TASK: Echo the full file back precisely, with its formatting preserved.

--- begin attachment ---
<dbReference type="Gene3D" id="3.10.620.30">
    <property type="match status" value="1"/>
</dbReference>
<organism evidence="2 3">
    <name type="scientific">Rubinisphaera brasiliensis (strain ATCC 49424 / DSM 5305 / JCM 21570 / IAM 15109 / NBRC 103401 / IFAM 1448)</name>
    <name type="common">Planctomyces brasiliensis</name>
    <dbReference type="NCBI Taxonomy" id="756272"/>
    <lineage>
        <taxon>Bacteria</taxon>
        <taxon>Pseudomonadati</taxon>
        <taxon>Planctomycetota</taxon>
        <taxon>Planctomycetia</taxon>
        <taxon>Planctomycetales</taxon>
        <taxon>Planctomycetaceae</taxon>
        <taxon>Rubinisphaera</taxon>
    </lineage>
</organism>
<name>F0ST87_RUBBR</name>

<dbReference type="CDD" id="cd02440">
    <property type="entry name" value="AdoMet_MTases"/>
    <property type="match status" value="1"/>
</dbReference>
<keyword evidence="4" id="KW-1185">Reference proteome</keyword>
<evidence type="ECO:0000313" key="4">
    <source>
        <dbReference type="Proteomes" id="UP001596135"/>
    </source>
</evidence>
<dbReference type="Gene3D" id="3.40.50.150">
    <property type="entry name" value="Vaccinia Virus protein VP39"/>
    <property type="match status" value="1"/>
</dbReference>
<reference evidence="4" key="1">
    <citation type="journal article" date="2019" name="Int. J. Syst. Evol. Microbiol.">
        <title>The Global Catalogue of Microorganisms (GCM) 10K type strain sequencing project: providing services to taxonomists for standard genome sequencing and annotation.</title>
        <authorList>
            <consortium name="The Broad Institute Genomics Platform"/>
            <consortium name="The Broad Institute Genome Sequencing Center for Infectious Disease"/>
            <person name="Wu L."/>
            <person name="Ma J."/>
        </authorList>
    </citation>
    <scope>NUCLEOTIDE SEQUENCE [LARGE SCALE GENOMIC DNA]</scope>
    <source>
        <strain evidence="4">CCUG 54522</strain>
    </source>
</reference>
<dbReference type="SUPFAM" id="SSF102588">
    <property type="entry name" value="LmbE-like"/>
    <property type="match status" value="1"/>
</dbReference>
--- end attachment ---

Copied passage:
<dbReference type="Gene3D" id="3.10.620.30">
    <property type="match status" value="1"/>
</dbReference>
<organism evidence="2 3">
    <name type="scientific">Rubinisphaera brasiliensis (strain ATCC 49424 / DSM 5305 / JCM 21570 / IAM 15109 / NBRC 103401 / IFAM 1448)</name>
    <name type="common">Planctomyces brasiliensis</name>
    <dbReference type="NCBI Taxonomy" id="756272"/>
    <lineage>
        <taxon>Bacteria</taxon>
        <taxon>Pseudomonadati</taxon>
        <taxon>Planctomycetota</taxon>
        <taxon>Planctomycetia</taxon>
        <taxon>Planctomycetales</taxon>
        <taxon>Planctomycetaceae</taxon>
        <taxon>Rubinisphaera</taxon>
    </lineage>
</organism>
<name>F0ST87_RUBBR</name>

<dbReference type="CDD" id="cd02440">
    <property type="entry name" value="AdoMet_MTases"/>
    <property type="match status" value="1"/>
</dbReference>
<keyword evidence="4" id="KW-1185">Reference proteome</keyword>
<evidence type="ECO:0000313" key="4">
    <source>
        <dbReference type="Proteomes" id="UP001596135"/>
    </source>
</evidence>
<dbReference type="Gene3D" id="3.40.50.150">
    <property type="entry name" value="Vaccinia Virus protein VP39"/>
    <property type="match status" value="1"/>
</dbReference>
<reference evidence="4" key="1">
    <citation type="journal article" date="2019" name="Int. J. Syst. Evol. Microbiol.">
        <title>The Global Catalogue of Microorganisms (GCM) 10K type strain sequencing project: providing services to taxonomists for standard genome sequencing and annotation.</title>
        <authorList>
            <consortium name="The Broad Institute Genomics Platform"/>
            <consortium name="The Broad Institute Genome Sequencing Center for Infectious Disease"/>
            <person name="Wu L."/>
            <person name="Ma J."/>
        </authorList>
    </citation>
    <scope>NUCLEOTIDE SEQUENCE [LARGE SCALE GENOMIC DNA]</scope>
    <source>
        <strain evidence="4">CCUG 54522</strain>
    </source>
</reference>
<dbReference type="SUPFAM" id="SSF102588">
    <property type="entry name" value="LmbE-like"/>
    <property type="match status" value="1"/>
</dbReference>